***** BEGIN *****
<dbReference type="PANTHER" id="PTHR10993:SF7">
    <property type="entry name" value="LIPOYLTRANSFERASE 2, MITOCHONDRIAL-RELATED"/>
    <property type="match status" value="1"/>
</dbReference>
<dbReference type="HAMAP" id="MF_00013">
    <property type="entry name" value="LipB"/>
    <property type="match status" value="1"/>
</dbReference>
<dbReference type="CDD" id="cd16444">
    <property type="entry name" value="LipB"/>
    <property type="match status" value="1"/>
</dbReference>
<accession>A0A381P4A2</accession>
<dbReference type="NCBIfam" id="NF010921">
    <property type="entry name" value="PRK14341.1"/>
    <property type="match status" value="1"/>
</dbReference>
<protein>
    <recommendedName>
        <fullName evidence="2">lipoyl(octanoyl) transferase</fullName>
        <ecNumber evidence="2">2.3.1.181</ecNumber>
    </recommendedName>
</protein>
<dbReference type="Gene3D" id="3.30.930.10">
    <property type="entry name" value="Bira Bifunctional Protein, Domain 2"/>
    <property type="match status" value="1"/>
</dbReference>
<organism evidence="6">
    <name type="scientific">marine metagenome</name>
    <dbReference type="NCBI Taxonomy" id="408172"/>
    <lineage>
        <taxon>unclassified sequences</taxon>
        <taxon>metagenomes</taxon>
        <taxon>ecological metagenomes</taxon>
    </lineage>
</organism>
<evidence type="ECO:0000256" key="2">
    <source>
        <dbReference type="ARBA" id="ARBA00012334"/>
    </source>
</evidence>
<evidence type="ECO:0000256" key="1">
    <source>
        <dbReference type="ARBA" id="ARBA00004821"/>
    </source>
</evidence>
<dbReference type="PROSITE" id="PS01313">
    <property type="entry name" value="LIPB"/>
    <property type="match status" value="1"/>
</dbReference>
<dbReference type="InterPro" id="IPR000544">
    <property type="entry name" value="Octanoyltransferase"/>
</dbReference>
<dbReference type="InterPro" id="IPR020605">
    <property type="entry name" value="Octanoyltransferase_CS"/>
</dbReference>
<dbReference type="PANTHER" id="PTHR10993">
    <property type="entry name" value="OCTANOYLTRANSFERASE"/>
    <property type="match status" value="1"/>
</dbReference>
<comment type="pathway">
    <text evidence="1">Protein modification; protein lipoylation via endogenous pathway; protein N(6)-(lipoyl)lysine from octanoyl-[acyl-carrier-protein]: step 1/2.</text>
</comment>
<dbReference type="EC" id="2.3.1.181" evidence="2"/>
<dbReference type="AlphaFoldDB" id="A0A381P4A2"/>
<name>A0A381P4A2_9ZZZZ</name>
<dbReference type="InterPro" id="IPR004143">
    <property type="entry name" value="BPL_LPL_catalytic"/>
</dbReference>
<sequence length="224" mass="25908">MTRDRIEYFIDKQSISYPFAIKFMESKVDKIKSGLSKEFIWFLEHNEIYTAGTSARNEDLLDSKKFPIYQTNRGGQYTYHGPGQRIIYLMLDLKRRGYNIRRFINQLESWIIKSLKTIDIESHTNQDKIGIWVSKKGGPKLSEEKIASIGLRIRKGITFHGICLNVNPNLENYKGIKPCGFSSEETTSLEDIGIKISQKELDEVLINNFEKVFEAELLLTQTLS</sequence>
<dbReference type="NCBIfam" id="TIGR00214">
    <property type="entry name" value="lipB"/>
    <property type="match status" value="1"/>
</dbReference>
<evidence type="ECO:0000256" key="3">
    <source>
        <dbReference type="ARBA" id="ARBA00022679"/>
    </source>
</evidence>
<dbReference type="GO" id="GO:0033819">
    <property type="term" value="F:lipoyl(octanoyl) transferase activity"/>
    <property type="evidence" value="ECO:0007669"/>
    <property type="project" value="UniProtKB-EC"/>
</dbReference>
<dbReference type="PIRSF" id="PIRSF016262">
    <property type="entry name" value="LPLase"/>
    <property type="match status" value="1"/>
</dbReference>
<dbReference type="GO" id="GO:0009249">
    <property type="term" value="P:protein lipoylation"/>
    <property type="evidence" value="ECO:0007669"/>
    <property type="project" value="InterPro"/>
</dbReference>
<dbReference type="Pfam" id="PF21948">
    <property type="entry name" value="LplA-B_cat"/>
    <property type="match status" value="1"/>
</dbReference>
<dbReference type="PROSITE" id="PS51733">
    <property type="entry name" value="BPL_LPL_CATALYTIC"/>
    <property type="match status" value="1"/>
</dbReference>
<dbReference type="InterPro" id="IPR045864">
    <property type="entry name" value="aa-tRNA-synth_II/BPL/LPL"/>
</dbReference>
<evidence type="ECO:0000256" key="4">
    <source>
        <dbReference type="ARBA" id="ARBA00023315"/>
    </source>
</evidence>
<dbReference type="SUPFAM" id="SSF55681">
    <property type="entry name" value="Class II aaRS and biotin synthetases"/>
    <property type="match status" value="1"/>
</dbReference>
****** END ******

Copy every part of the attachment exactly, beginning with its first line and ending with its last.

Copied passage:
<dbReference type="PANTHER" id="PTHR10993:SF7">
    <property type="entry name" value="LIPOYLTRANSFERASE 2, MITOCHONDRIAL-RELATED"/>
    <property type="match status" value="1"/>
</dbReference>
<dbReference type="HAMAP" id="MF_00013">
    <property type="entry name" value="LipB"/>
    <property type="match status" value="1"/>
</dbReference>
<dbReference type="CDD" id="cd16444">
    <property type="entry name" value="LipB"/>
    <property type="match status" value="1"/>
</dbReference>
<accession>A0A381P4A2</accession>
<dbReference type="NCBIfam" id="NF010921">
    <property type="entry name" value="PRK14341.1"/>
    <property type="match status" value="1"/>
</dbReference>
<protein>
    <recommendedName>
        <fullName evidence="2">lipoyl(octanoyl) transferase</fullName>
        <ecNumber evidence="2">2.3.1.181</ecNumber>
    </recommendedName>
</protein>
<dbReference type="Gene3D" id="3.30.930.10">
    <property type="entry name" value="Bira Bifunctional Protein, Domain 2"/>
    <property type="match status" value="1"/>
</dbReference>
<organism evidence="6">
    <name type="scientific">marine metagenome</name>
    <dbReference type="NCBI Taxonomy" id="408172"/>
    <lineage>
        <taxon>unclassified sequences</taxon>
        <taxon>metagenomes</taxon>
        <taxon>ecological metagenomes</taxon>
    </lineage>
</organism>
<evidence type="ECO:0000256" key="2">
    <source>
        <dbReference type="ARBA" id="ARBA00012334"/>
    </source>
</evidence>
<evidence type="ECO:0000256" key="1">
    <source>
        <dbReference type="ARBA" id="ARBA00004821"/>
    </source>
</evidence>
<dbReference type="PROSITE" id="PS01313">
    <property type="entry name" value="LIPB"/>
    <property type="match status" value="1"/>
</dbReference>
<dbReference type="InterPro" id="IPR000544">
    <property type="entry name" value="Octanoyltransferase"/>
</dbReference>
<dbReference type="InterPro" id="IPR020605">
    <property type="entry name" value="Octanoyltransferase_CS"/>
</dbReference>
<dbReference type="PANTHER" id="PTHR10993">
    <property type="entry name" value="OCTANOYLTRANSFERASE"/>
    <property type="match status" value="1"/>
</dbReference>
<comment type="pathway">
    <text evidence="1">Protein modification; protein lipoylation via endogenous pathway; protein N(6)-(lipoyl)lysine from octanoyl-[acyl-carrier-protein]: step 1/2.</text>
</comment>
<dbReference type="EC" id="2.3.1.181" evidence="2"/>
<dbReference type="AlphaFoldDB" id="A0A381P4A2"/>
<name>A0A381P4A2_9ZZZZ</name>
<dbReference type="InterPro" id="IPR004143">
    <property type="entry name" value="BPL_LPL_catalytic"/>
</dbReference>
<sequence length="224" mass="25908">MTRDRIEYFIDKQSISYPFAIKFMESKVDKIKSGLSKEFIWFLEHNEIYTAGTSARNEDLLDSKKFPIYQTNRGGQYTYHGPGQRIIYLMLDLKRRGYNIRRFINQLESWIIKSLKTIDIESHTNQDKIGIWVSKKGGPKLSEEKIASIGLRIRKGITFHGICLNVNPNLENYKGIKPCGFSSEETTSLEDIGIKISQKELDEVLINNFEKVFEAELLLTQTLS</sequence>
<dbReference type="NCBIfam" id="TIGR00214">
    <property type="entry name" value="lipB"/>
    <property type="match status" value="1"/>
</dbReference>
<evidence type="ECO:0000256" key="3">
    <source>
        <dbReference type="ARBA" id="ARBA00022679"/>
    </source>
</evidence>
<dbReference type="GO" id="GO:0033819">
    <property type="term" value="F:lipoyl(octanoyl) transferase activity"/>
    <property type="evidence" value="ECO:0007669"/>
    <property type="project" value="UniProtKB-EC"/>
</dbReference>
<dbReference type="PIRSF" id="PIRSF016262">
    <property type="entry name" value="LPLase"/>
    <property type="match status" value="1"/>
</dbReference>
<dbReference type="GO" id="GO:0009249">
    <property type="term" value="P:protein lipoylation"/>
    <property type="evidence" value="ECO:0007669"/>
    <property type="project" value="InterPro"/>
</dbReference>
<dbReference type="Pfam" id="PF21948">
    <property type="entry name" value="LplA-B_cat"/>
    <property type="match status" value="1"/>
</dbReference>
<dbReference type="PROSITE" id="PS51733">
    <property type="entry name" value="BPL_LPL_CATALYTIC"/>
    <property type="match status" value="1"/>
</dbReference>
<dbReference type="InterPro" id="IPR045864">
    <property type="entry name" value="aa-tRNA-synth_II/BPL/LPL"/>
</dbReference>
<evidence type="ECO:0000256" key="4">
    <source>
        <dbReference type="ARBA" id="ARBA00023315"/>
    </source>
</evidence>
<dbReference type="SUPFAM" id="SSF55681">
    <property type="entry name" value="Class II aaRS and biotin synthetases"/>
    <property type="match status" value="1"/>
</dbReference>